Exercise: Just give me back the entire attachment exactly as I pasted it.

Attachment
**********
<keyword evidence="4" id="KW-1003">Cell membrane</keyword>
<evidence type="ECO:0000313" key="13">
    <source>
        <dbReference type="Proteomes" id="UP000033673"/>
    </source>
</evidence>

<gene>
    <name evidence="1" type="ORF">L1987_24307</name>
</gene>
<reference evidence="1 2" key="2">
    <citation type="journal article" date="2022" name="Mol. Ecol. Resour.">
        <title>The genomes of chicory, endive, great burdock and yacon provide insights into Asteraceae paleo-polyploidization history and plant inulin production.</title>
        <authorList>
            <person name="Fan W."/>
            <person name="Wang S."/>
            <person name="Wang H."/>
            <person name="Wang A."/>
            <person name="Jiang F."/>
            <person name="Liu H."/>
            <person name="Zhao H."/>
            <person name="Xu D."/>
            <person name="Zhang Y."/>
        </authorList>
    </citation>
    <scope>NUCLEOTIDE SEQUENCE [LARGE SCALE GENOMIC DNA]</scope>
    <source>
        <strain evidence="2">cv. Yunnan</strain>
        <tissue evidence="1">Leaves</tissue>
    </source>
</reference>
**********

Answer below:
<keyword evidence="4" id="KW-1003">Cell membrane</keyword>
<evidence type="ECO:0000313" key="13">
    <source>
        <dbReference type="Proteomes" id="UP000033673"/>
    </source>
</evidence>

<gene>
    <name evidence="1" type="ORF">L1987_24307</name>
</gene>
<reference evidence="1 2" key="2">
    <citation type="journal article" date="2022" name="Mol. Ecol. Resour.">
        <title>The genomes of chicory, endive, great burdock and yacon provide insights into Asteraceae paleo-polyploidization history and plant inulin production.</title>
        <authorList>
            <person name="Fan W."/>
            <person name="Wang S."/>
            <person name="Wang H."/>
            <person name="Wang A."/>
            <person name="Jiang F."/>
            <person name="Liu H."/>
            <person name="Zhao H."/>
            <person name="Xu D."/>
            <person name="Zhang Y."/>
        </authorList>
    </citation>
    <scope>NUCLEOTIDE SEQUENCE [LARGE SCALE GENOMIC DNA]</scope>
    <source>
        <strain evidence="2">cv. Yunnan</strain>
        <tissue evidence="1">Leaves</tissue>
    </source>
</reference>